Bluray was meant for the grand, beautiful classics of the film world: your Lawrences of Arabia, your Two Thousands One. But it has also done a service to a different, much less distinguished kind of film. It has recovered the shocking ugliness of films like Two-Minute Warning.
One of the many wonderful things about my friendship with Rick Kelley is that, despite being two contrarian film nerds, and despite one of us being a queer woman living in rural Indiana and the other one being a straight guy living in Berkeley, we actually end up with pretty similar opinions on a lot of things.
He’s a classic, essential horror movie stereotype. He has hung around for centuries, but he really came into his own once movies about hauntings turned “scientific”: The Haunting or The Stone Tape, for example. He’s the scientist who wants to empirically study demonic/ghostly activity, and he’s one of my favorite character types in the classic era.
At one point in Synecdoche, New York, the Charlie Kaufman-stand-in Caden is giving his actor — a twenty-something man playing the role of Willy Loman — a note in his production of Death of a Salesman. “Try to keep in mind that a young person playing Willy Loman thinks he’s only pretending to be at the end of a life full of despair.
I will say, “Mandy feels like the last movie I will ever be disappointed by.” And you will say, “That’s ridiculous. We will all go on getting our hopes up and sometimes be disappointed on a scale from rarely to usually, depending on the tightness of your clenched asshole.”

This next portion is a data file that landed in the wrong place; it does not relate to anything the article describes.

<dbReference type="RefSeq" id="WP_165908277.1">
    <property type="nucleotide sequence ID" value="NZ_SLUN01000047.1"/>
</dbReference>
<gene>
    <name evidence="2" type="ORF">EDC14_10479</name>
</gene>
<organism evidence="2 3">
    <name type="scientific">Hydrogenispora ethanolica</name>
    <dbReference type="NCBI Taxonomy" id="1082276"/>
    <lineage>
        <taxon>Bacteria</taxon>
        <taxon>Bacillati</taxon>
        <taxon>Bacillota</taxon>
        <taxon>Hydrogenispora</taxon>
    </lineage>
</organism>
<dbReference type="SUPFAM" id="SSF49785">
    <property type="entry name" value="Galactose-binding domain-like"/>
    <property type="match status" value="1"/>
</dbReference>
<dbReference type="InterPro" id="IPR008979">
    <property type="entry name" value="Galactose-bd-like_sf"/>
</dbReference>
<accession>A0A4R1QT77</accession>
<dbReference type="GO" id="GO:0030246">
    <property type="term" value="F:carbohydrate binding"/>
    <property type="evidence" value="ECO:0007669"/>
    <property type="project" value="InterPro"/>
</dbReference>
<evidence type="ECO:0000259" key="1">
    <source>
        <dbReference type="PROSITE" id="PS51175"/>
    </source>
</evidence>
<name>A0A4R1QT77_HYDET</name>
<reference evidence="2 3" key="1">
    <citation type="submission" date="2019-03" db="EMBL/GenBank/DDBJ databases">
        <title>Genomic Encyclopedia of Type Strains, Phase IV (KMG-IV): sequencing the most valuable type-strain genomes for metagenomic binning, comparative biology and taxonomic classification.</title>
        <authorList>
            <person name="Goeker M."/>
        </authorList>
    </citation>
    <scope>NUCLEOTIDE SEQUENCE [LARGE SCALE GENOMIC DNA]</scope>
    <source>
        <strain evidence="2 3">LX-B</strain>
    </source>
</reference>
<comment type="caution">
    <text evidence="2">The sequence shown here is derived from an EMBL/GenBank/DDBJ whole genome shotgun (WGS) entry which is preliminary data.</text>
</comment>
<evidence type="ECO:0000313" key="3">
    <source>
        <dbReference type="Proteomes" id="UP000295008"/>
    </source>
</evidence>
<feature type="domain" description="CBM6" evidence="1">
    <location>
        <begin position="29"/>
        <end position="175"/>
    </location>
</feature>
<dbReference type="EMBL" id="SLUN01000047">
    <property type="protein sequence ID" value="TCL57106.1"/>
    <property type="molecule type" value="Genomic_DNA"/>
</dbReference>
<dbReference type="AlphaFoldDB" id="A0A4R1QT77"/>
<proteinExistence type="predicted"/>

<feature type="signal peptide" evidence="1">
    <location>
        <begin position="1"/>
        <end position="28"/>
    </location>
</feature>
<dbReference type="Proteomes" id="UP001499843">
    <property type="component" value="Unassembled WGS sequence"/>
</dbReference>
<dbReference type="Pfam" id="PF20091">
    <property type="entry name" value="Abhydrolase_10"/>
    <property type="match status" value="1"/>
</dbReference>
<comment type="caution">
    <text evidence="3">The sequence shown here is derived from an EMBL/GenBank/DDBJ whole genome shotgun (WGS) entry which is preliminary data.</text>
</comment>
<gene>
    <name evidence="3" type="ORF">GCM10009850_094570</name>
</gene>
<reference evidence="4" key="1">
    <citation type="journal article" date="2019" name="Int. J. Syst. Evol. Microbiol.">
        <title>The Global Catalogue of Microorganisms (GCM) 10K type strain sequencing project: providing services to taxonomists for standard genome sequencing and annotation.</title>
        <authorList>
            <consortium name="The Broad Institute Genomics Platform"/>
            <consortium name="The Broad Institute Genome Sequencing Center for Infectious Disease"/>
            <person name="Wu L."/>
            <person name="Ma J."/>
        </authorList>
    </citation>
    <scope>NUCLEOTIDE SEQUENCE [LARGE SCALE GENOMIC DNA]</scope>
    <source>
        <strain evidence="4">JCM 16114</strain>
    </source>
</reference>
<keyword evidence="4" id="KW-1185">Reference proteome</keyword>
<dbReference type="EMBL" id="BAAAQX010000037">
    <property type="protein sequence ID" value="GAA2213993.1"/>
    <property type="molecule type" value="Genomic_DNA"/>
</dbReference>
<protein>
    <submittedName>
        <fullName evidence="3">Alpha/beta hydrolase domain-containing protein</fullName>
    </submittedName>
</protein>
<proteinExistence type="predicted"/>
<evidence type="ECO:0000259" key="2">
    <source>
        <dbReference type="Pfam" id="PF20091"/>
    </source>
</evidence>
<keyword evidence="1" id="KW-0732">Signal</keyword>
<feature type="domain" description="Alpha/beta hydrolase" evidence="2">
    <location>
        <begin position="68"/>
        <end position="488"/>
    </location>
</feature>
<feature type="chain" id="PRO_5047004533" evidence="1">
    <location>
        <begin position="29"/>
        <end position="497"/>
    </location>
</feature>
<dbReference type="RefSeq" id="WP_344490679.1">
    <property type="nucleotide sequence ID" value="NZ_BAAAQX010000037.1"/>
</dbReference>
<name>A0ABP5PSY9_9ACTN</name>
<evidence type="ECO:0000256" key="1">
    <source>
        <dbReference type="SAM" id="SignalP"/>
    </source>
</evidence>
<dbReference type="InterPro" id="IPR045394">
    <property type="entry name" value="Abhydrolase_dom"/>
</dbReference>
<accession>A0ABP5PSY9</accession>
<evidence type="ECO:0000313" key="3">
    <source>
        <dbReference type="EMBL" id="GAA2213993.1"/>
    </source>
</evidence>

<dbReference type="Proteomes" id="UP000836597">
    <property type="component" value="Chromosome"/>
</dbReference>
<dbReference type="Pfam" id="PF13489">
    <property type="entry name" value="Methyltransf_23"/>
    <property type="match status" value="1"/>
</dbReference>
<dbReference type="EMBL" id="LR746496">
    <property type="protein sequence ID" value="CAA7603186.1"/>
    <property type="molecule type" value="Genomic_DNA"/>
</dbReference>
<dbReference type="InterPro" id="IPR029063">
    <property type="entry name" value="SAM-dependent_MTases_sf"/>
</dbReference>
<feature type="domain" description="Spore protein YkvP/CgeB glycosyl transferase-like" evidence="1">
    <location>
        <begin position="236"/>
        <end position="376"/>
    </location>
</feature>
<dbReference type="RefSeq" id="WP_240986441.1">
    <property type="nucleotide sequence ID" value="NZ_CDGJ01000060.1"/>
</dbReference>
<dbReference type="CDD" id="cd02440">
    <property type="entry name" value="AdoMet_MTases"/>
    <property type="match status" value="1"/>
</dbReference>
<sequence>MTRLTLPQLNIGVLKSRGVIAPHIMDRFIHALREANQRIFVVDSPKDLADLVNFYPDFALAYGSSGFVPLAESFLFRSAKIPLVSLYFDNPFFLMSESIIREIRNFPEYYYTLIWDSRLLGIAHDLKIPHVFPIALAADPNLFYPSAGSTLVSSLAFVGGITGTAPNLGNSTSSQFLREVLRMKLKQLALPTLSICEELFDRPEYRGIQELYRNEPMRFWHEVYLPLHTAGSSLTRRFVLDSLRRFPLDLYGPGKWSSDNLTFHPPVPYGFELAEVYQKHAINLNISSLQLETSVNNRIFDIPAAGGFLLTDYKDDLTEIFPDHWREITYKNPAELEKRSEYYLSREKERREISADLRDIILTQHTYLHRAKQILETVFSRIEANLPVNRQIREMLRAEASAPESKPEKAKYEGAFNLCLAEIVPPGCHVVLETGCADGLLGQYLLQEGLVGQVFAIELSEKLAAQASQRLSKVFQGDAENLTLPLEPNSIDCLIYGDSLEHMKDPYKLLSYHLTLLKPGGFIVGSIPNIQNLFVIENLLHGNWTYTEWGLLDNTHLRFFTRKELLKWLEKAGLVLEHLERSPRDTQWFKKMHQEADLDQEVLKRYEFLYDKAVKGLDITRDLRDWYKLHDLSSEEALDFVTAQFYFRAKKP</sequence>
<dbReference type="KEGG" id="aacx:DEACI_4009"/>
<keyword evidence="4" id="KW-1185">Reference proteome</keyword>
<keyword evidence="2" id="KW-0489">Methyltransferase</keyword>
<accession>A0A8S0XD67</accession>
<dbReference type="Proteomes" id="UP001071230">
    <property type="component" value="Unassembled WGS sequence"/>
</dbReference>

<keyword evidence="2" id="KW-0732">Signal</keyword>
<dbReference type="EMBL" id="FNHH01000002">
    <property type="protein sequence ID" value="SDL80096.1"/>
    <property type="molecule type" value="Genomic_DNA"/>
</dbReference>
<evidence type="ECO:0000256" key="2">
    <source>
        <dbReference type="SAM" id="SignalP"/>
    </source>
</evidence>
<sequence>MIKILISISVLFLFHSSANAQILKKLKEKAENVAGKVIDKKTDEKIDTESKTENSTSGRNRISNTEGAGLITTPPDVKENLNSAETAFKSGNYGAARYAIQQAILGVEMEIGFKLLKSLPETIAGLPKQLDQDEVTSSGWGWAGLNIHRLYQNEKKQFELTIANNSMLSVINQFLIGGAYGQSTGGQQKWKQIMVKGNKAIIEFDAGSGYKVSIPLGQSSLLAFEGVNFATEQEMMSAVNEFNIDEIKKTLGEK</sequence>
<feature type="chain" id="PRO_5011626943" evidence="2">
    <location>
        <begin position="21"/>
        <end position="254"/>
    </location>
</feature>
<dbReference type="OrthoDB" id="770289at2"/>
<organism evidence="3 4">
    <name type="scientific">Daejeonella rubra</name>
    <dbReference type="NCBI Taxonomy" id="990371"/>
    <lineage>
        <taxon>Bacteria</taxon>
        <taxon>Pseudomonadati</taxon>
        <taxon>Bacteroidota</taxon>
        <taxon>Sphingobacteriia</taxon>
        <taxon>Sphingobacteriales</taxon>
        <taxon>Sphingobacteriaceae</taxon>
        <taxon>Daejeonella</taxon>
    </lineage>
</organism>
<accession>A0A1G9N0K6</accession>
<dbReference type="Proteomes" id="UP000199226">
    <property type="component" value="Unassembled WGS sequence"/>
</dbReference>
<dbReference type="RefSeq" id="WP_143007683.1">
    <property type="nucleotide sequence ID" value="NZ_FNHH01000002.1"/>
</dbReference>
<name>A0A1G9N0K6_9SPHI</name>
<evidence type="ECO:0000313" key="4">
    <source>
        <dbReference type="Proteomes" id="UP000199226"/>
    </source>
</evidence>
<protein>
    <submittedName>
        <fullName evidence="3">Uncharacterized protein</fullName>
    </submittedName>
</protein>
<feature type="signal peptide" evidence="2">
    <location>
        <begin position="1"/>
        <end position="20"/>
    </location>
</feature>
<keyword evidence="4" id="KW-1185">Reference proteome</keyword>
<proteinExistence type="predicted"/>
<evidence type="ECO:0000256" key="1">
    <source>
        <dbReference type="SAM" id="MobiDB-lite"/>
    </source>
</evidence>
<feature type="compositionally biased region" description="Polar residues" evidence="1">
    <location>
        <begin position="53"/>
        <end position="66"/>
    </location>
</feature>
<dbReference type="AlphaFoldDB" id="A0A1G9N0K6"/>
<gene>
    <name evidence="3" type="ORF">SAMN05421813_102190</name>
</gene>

The nice thing about unique and distinctive voices (or those voices that you know, from general hubbub, must be unique and distinctive), across mediums and across genres, is that when you finally get around to experiencing them, they very rarely are anything like you assumed.
There is another Deadpool movie in the world now.
It may have a new director — David Leitch, co-director of John Wick and director of Atomic Blonde (and, uh, Terry Bogard in the King of Fighters movie) — but the tone is exactly the same as the first one: an emulsion of an achingly sincere story about revenge and family suspended in a hyperviolent, nihilistic action-comedy.
The first performance of The Seagull is one of the legendary disasters of the theater. The audience booed — but, perhaps more tragically for Chekhov, they laughed, and they laughed in the wrong places. They laughed at the young writer Treplyov’s symbolist play with which the story opens and at the pretensions of the younger characters.